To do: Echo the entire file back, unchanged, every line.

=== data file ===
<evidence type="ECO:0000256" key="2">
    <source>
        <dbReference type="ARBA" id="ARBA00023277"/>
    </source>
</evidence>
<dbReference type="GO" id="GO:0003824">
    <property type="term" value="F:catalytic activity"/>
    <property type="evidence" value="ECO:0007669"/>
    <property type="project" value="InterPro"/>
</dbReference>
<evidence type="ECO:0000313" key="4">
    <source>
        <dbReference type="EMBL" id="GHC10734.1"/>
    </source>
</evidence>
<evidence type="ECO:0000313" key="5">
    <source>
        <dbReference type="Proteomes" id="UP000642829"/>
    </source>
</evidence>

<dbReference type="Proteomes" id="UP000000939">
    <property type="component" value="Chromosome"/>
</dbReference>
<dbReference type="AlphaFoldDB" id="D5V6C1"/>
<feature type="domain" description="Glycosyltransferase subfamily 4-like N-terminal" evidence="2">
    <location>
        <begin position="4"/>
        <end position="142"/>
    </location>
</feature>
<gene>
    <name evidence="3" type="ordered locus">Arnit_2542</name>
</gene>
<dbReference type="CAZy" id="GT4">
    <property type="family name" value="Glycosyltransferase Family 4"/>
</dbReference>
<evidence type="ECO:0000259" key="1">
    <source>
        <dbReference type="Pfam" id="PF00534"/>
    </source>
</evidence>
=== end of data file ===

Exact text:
<evidence type="ECO:0000256" key="2">
    <source>
        <dbReference type="ARBA" id="ARBA00023277"/>
    </source>
</evidence>
<dbReference type="GO" id="GO:0003824">
    <property type="term" value="F:catalytic activity"/>
    <property type="evidence" value="ECO:0007669"/>
    <property type="project" value="InterPro"/>
</dbReference>
<evidence type="ECO:0000313" key="4">
    <source>
        <dbReference type="EMBL" id="GHC10734.1"/>
    </source>
</evidence>
<evidence type="ECO:0000313" key="5">
    <source>
        <dbReference type="Proteomes" id="UP000642829"/>
    </source>
</evidence>

<dbReference type="Proteomes" id="UP000000939">
    <property type="component" value="Chromosome"/>
</dbReference>
<dbReference type="AlphaFoldDB" id="D5V6C1"/>
<feature type="domain" description="Glycosyltransferase subfamily 4-like N-terminal" evidence="2">
    <location>
        <begin position="4"/>
        <end position="142"/>
    </location>
</feature>
<gene>
    <name evidence="3" type="ordered locus">Arnit_2542</name>
</gene>
<dbReference type="CAZy" id="GT4">
    <property type="family name" value="Glycosyltransferase Family 4"/>
</dbReference>
<evidence type="ECO:0000259" key="1">
    <source>
        <dbReference type="Pfam" id="PF00534"/>
    </source>
</evidence>